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I Keep Writing Put Options On Conagra Brands As The Stock Remains Cheap

Mar. 02, 2021 11:00 AM ETConagra Brands, Inc. (CAG) Stock22 Comments


  • Conagra Brands is still generating very strong cash flows, but an inventory buildup is hiding this from the reported results.
  • This seasonal effect will be reversed in the current semester, and I expect Conagra to report a sustaining free cash flow exceeding $3/share.
  • That makes this company quite cheap, despite the high net debt on the balance sheet.
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Since publishing my previous article on Conagra Brands (NYSE:CAG), I continued to write put options that were (and are) slightly out of the money. The option premiums are quite appealing, and I’d be happy to initiate a long position in the company as the strong financial results reduce the balance sheet risk.

Anyone expecting a post pantry-stocking blues was wrong

As I explained in the October article, Conagra’s financial performance in the first quarter of FY 2021 (which ended in August) remained pretty strong. Some readers thought this was mainly due to the pantry-stocking frenzy right after the outbreak of the COVID pandemic (Conagra’s Q1 runs from June to the end of August), but I’m happy to see the company’s Q2 performance confirms the trend. The revenue remains very strong while lower interest expenses help to increase the net income.

Source: SEC filings

As you can see in the image above, the H1 FY 2021 revenue came in at just over $5.67B, an increase of almost 9%. Meanwhile, the COGS increased by just 6% which means the gross profit (revenue minus COGS) came in at almost exactly $1.7B compared to $1.46B in the first half of FY 2020. The SG&A expenses also decreased although this was pretty much reverted during the second quarter. All in all, Conagra performed very well and thanks to the continuous effort to reduce the net debt and the lower yields on the debt markets, the interest expenses decreased by about 10% compared to the first half of 2020. The bottom line shows a net profit of $709.3M of which $707.8M was attributable to the shareholders of Conagra Brands. This works out to be approximately $1.45 per share.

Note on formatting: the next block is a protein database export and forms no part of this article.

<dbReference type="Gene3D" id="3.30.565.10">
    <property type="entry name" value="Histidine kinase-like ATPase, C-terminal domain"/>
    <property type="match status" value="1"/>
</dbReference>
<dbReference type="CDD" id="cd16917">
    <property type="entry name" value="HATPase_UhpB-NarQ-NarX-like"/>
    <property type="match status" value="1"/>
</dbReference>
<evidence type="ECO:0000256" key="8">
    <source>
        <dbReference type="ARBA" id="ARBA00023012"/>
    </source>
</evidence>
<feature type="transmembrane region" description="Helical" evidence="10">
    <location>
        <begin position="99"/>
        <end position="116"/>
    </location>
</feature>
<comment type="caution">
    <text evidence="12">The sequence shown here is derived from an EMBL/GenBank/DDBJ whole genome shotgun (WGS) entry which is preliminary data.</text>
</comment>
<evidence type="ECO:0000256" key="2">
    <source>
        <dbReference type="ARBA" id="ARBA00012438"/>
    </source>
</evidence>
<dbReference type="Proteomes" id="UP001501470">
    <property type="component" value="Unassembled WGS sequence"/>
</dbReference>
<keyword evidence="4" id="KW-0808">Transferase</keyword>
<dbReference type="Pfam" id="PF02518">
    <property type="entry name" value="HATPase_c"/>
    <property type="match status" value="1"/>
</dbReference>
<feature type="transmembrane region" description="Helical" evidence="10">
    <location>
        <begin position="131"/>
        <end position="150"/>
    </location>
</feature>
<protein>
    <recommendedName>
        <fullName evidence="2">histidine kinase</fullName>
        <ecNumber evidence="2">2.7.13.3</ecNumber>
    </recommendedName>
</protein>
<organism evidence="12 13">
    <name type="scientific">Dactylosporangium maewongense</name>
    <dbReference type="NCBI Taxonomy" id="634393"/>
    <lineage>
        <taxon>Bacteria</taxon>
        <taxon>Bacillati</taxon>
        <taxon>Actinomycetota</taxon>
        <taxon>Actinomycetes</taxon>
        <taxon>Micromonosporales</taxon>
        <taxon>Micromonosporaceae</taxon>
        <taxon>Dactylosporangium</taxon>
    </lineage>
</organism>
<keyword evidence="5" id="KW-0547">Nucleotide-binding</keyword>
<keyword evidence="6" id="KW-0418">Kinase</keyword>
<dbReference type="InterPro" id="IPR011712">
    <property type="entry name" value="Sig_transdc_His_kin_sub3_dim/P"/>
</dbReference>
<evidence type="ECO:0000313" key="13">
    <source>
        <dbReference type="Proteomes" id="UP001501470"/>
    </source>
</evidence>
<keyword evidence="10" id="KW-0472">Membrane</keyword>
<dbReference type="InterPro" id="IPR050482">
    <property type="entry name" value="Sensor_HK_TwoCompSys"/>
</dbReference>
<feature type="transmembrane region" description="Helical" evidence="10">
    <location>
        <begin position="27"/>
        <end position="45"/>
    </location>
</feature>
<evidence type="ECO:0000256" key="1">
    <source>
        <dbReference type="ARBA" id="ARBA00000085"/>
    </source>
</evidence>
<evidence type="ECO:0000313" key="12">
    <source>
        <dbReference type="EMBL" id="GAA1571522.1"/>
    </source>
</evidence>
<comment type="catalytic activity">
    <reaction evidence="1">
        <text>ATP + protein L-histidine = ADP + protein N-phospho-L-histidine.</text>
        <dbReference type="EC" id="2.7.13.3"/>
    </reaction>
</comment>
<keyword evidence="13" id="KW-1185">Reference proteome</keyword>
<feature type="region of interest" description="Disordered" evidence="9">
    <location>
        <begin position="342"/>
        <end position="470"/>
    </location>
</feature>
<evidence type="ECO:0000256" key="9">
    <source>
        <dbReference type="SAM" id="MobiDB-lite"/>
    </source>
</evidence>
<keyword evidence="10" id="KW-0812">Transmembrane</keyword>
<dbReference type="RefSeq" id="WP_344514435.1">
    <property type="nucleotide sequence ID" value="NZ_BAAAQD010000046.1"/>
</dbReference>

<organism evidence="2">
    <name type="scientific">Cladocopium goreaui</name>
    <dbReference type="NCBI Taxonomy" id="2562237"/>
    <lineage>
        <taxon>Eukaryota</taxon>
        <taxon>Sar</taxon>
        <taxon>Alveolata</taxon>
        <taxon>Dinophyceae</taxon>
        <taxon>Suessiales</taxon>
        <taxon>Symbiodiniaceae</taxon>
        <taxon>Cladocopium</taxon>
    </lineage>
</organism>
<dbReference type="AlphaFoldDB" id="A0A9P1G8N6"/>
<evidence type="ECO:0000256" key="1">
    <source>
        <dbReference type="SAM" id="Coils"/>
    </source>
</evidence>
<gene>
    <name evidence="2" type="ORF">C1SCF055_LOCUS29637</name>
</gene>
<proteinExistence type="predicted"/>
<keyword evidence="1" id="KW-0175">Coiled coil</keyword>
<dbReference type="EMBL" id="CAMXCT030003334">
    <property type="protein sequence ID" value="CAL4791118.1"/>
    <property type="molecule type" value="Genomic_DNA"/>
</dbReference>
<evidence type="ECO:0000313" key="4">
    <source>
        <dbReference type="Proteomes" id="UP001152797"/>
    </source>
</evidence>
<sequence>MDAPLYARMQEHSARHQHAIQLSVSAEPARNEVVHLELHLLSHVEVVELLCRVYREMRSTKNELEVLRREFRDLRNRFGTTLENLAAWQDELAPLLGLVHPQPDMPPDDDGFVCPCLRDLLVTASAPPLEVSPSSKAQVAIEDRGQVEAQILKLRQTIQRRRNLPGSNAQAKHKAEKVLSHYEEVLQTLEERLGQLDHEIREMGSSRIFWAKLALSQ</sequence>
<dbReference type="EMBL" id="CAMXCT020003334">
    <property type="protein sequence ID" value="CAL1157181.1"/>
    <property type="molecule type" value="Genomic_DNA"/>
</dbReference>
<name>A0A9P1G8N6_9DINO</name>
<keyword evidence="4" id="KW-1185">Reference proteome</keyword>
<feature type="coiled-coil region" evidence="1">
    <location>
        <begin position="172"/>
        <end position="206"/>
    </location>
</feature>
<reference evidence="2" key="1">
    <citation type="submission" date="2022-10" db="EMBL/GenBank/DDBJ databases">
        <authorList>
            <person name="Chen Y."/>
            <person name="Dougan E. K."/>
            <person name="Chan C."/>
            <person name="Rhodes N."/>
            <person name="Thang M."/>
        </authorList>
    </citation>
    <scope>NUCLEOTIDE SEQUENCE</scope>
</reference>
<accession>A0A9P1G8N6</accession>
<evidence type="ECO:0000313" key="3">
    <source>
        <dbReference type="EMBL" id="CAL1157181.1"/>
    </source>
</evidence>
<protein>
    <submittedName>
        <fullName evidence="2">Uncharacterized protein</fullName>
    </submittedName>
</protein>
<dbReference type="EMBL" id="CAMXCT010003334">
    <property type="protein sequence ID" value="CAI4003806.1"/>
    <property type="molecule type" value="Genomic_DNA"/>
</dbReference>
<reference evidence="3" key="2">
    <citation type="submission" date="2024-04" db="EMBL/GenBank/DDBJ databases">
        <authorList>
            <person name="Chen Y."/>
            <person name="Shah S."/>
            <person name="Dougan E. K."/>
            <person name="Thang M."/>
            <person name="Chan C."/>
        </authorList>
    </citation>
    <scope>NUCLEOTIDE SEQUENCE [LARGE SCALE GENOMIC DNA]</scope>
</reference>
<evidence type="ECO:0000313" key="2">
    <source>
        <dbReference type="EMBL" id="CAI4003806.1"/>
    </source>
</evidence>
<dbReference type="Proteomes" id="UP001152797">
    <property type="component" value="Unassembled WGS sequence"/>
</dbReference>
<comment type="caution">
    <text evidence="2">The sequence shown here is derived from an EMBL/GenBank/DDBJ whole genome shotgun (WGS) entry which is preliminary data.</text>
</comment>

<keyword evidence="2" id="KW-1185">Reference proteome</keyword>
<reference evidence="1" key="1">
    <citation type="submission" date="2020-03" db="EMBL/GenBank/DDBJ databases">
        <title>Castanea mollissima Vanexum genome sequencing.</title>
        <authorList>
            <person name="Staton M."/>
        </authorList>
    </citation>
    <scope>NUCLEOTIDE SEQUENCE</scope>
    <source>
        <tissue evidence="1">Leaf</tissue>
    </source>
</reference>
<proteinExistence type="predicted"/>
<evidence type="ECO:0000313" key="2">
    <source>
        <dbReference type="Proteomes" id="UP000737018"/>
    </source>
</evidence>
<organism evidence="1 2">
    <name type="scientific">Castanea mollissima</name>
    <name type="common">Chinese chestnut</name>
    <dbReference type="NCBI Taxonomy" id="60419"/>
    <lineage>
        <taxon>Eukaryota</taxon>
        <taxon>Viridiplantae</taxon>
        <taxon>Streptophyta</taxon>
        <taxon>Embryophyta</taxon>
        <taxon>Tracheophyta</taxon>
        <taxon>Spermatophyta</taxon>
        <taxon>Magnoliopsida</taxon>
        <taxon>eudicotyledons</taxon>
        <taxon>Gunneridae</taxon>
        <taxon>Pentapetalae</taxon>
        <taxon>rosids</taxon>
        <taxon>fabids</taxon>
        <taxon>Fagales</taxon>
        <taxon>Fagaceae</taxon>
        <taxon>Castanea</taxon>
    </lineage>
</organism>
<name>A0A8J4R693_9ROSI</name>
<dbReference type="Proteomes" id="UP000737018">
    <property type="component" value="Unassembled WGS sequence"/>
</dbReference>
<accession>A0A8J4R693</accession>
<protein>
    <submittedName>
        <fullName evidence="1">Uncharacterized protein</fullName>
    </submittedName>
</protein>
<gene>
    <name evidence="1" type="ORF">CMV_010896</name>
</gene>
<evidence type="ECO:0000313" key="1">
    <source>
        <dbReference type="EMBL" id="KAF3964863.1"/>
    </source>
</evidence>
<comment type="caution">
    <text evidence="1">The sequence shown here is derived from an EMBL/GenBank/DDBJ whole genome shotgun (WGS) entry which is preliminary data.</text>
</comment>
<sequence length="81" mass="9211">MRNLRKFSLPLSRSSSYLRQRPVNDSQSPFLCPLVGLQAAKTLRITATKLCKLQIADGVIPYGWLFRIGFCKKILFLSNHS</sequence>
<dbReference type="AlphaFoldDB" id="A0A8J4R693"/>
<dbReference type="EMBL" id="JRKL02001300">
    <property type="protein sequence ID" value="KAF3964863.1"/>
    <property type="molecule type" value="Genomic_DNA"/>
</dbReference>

That being said, my main investment thesis in October was based on the free cash

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This article was written by

The Investment Doctor profile picture

The Investment Doctor is a financial writer, highlighting European small-caps with a 5-7 year investment horizon. He strongly believes a portfolio should consist of a mixture of dividend and growth stocks.

He is the leader of the investment group European Small Cap Ideas which offers exclusive access to actionable research on appealing Europe-focused investment opportunities not found elsewhere. The a focus is on high-quality ideas in the small-cap space, with emphasis on capital gains and dividend income for continuous cash flow. Features include: two model portfolios - the European Small Cap Ideas portfolio and the European REIT Portfolio, weekly updates, educational content to learn more about the European investing opportunities, and an active chat room to discuss the latest developments of the portfolio holdings. Learn more.

Analyst’s Disclosure: I/we have no positions in any stocks mentioned, but may initiate a long position in CAG over the next 72 hours. I wrote this article myself, and it expresses my own opinions. I am not receiving compensation for it (other than from Seeking Alpha). I have no business relationship with any company whose stock is mentioned in this article.

Seeking Alpha's Disclosure: Past performance is no guarantee of future results. No recommendation or advice is being given as to whether any investment is suitable for a particular investor. Any views or opinions expressed above may not reflect those of Seeking Alpha as a whole. Seeking Alpha is not a licensed securities dealer, broker or US investment adviser or investment bank. Our analysts are third party authors that include both professional investors and individual investors who may not be licensed or certified by any institute or regulatory body.

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Comments (22)